Russ Weakley’s CSS Worshop

By Murray Bourne, 08 Feb 2007

Russ Weakley of Listamatic fame gave a CSS workshop today in Singapore. It was organised by Pebble Road.

He started (tongue in cheek) with:

Today, I'm going to make you cry....

Wow - someone expecting (and designing for) some emotional response from learners! What a refreshing change... 🙂

Some thoughts on the session

  • I enjoyed it and learned a lot.
  • The audience was a mix of newbies and experienced CSS users. While it was advertised as an "Advanced CSS Workshop", I suspect many of the participants were overwhelmed. (All education is like this - there is never a homogeneous group.)
  • Most of the day was not very learner-centred. Long periods of listening are rather hard to take, especially after lunch, even when you are into it. Some hands-on activities would have provided a good chance for participants to get their heads around what was going on. Even the people without laptops would have benefited from a chance to work on a few CSS examples, even if it was on paper. Most of the "exercises" were actually "demonstrations".
  • Russ has a good sense of humour and I appreciated the passion he showed.
  • His emphasis on accessibility was great. Apparently he does a lot of work with visually impaired people who use screen readers to read Web pages. Any problems with the page design shows up immediately in a screen reader.
  • It was good to meet up with several of the WebSG people.

What the workshop inspired me to do...

The things that I am going to work on (in my own sites) as a result of the workshop:

  • Font sizes. This has been on my list for some time, but I am now fired up about the issue. I'm going to do it right with percent and em sizes.
  • Reduce the use of classes. I will target elements using the document tree, rather than use so many classes.
  • Organise style sheets. While I separate out the CSS for each part of my pages, it could be improved.
  • Use fieldsets for form elements.

Following is a summary of what I found to be either interesting, a timely clarification, or brand new.

Basics

He started with some basics of block level and in-line HTML elements and then went on to talk about CSS tags and attributes.

He mentioned "alt", as in:

<img alt="my hairy dog" src="http://whatever.... />

Okay, I'm guilty - I've called it the "alt tag". (It should be called the "alt attribute".)

A class is used like:

<p class="bigBlue"> ...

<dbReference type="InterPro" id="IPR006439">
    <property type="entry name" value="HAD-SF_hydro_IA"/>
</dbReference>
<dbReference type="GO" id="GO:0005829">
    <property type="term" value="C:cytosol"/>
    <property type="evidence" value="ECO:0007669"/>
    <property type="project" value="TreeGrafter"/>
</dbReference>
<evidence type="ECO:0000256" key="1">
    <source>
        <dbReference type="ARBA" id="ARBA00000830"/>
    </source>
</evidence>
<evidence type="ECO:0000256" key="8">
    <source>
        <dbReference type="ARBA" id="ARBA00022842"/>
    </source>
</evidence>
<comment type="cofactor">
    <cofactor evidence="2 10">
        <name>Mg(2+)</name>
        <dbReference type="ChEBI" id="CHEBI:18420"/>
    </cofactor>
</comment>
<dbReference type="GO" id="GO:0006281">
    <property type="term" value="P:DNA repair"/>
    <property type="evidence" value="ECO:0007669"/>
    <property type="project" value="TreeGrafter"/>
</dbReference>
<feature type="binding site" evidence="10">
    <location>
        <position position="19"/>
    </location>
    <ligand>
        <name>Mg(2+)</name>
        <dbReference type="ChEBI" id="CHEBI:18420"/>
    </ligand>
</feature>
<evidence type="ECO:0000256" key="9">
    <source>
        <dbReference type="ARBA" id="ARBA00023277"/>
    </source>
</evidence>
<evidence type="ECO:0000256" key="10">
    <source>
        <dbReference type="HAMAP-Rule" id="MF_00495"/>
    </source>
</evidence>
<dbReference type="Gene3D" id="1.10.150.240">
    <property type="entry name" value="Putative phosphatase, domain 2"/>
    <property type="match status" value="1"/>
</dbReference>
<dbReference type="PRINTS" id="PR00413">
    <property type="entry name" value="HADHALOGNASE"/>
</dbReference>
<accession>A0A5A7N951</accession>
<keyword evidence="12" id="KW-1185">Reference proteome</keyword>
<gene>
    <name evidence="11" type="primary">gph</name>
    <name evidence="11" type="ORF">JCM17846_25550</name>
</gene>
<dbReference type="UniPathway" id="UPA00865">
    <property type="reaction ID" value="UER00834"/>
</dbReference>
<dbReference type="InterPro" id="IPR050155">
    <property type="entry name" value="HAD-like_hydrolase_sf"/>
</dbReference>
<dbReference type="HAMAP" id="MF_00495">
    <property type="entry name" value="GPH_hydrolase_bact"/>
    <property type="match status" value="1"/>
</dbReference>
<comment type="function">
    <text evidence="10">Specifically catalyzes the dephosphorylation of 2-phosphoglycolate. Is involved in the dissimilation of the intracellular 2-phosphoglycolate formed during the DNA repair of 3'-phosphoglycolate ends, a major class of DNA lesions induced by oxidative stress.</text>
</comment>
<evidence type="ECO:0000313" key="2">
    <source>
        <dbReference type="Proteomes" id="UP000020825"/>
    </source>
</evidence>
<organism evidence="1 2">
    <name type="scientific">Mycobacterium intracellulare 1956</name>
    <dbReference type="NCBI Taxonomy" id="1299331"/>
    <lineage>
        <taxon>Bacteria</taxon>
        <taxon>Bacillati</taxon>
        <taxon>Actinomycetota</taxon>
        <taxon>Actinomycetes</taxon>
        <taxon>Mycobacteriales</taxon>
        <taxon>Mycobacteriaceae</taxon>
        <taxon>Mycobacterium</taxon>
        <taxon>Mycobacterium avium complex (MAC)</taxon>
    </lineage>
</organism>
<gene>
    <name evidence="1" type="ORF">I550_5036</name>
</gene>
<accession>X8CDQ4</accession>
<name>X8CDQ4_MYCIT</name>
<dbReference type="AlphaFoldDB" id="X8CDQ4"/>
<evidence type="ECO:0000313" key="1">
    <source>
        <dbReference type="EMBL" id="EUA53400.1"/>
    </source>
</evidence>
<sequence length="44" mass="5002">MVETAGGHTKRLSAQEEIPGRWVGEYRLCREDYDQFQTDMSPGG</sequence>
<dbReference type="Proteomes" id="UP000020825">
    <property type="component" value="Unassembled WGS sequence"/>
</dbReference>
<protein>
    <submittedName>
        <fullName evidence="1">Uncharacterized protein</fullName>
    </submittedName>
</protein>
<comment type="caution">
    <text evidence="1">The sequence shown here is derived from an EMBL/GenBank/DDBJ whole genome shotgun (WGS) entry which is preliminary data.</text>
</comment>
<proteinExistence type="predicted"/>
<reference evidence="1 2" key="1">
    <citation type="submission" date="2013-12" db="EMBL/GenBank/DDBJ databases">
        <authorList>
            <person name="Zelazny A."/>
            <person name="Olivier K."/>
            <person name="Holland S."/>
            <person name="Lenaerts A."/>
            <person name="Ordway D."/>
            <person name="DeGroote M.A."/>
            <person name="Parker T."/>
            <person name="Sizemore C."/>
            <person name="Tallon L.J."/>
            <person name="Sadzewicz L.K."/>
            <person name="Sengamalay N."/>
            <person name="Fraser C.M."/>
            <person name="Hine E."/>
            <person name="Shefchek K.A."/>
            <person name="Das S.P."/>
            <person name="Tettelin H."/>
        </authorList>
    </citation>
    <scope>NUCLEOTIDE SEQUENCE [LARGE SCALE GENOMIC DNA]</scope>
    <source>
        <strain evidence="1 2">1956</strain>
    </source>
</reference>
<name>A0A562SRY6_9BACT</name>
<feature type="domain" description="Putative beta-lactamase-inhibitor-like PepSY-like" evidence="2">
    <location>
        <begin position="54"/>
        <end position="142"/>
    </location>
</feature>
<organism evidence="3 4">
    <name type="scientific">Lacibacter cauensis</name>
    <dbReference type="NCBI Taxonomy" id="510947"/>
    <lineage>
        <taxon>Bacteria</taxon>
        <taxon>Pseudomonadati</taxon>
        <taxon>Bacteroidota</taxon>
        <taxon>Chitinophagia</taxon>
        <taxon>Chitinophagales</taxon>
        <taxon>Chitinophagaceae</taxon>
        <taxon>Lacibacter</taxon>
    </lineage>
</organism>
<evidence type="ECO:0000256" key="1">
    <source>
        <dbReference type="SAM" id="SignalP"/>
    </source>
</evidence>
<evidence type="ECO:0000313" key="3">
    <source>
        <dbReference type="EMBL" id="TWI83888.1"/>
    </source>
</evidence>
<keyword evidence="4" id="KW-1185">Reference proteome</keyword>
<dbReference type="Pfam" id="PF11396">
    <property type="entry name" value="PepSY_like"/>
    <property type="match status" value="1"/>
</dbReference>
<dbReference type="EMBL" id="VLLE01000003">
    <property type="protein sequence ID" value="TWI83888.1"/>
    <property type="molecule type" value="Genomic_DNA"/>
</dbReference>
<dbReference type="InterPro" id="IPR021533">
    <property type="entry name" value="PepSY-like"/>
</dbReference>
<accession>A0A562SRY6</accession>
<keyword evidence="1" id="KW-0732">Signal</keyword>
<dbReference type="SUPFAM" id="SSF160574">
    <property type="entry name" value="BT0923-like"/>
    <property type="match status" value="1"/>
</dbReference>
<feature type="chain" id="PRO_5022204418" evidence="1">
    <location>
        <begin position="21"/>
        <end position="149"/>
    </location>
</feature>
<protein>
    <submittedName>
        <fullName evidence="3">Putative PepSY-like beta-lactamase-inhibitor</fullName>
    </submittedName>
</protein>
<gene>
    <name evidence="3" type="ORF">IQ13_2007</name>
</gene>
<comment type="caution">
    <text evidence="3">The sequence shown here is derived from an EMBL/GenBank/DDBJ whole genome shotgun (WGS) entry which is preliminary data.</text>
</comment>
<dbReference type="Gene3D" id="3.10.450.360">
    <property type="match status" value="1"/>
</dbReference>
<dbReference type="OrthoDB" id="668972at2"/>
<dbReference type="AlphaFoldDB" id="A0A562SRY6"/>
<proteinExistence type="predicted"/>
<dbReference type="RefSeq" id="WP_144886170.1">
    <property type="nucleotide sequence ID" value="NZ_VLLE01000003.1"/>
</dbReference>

Then in the style sheet, you put something like:

.bigBlue {
color: blue;
font-size: 8em;
}

He made a good point. He suggested to remove as many classes as you can and use the document tree instead. So you can point to a particular <a> using something like:

#content ul li a

* is the universal selector. It applies to every element on the page, but it is actually weak because it can be easily overwritten.

Child selectors point to the immediate child of an element.

p>em {
color: red;
}

Trouble is, child selectors don't work in (you guessed it) IE5, 5.5 and 6.

I have not used the adjacent sibling selector before:

h2+h3 (margin:-1em}

This selects the sibling immediately following an element. The above example targets h3 elements immediately following an h2 element.

A pseudo class only comes into existence when the user does something (eg hover).

I have not used focus before. For example:

a:focus { ... }

Focus is relevant when the user tabs across links in the page. The link gets "focus" and can be styled.

Hover can be used on anything (but IE only recognises hover on the "a" tag).

In shorthand rules, padding with 3 values applies to top; right-left; and bottom. For example:

p {padding: 3px 5px 7px;}

This will give padding of 3 px top, 5 px left and right, and 7 px bottom.

The stuff on specificity and concatenated number was confusing. This was in the section on cascading order of style sheets (browser → user → author). A weight is given for elements (like ID and CLASS) depending on which style sheet it occurs in. It would be better (as he said) if we used something like 1 - 5 - 5, rather than the concatenated 155. I will need to read more on this.

Bullets in lists are generated content, so they slip under a floated image and can disappear. His advice is what I mostly do - set the list-style-type to none and margin & padding to 0. Then there are no bullets to worry about.

All in all, a good day and I'm glad I went. Thanks, Russ.

See the 3 Comments below.

3 Comments on “Russ Weakley’s CSS Worshop”

  1. coleman yee says:

    i've always known that it's "alt attribute" (since i've had to teach html), but i often say "alt tag" because everyone else does it, and it's much easier to say as well 🙂

  2. (O_o) nickpan says:

    "specificity and concatenated" were two new words for me. Both in one day on a same page. Now say it with me, "specificity, specificity, specificity..."

  3. nickpan | web designer, blogger in singapore and web standards supporter » Blog Archive » CSS Workshop with Russ Weakley says:

    [...] ColemanMurray [...]

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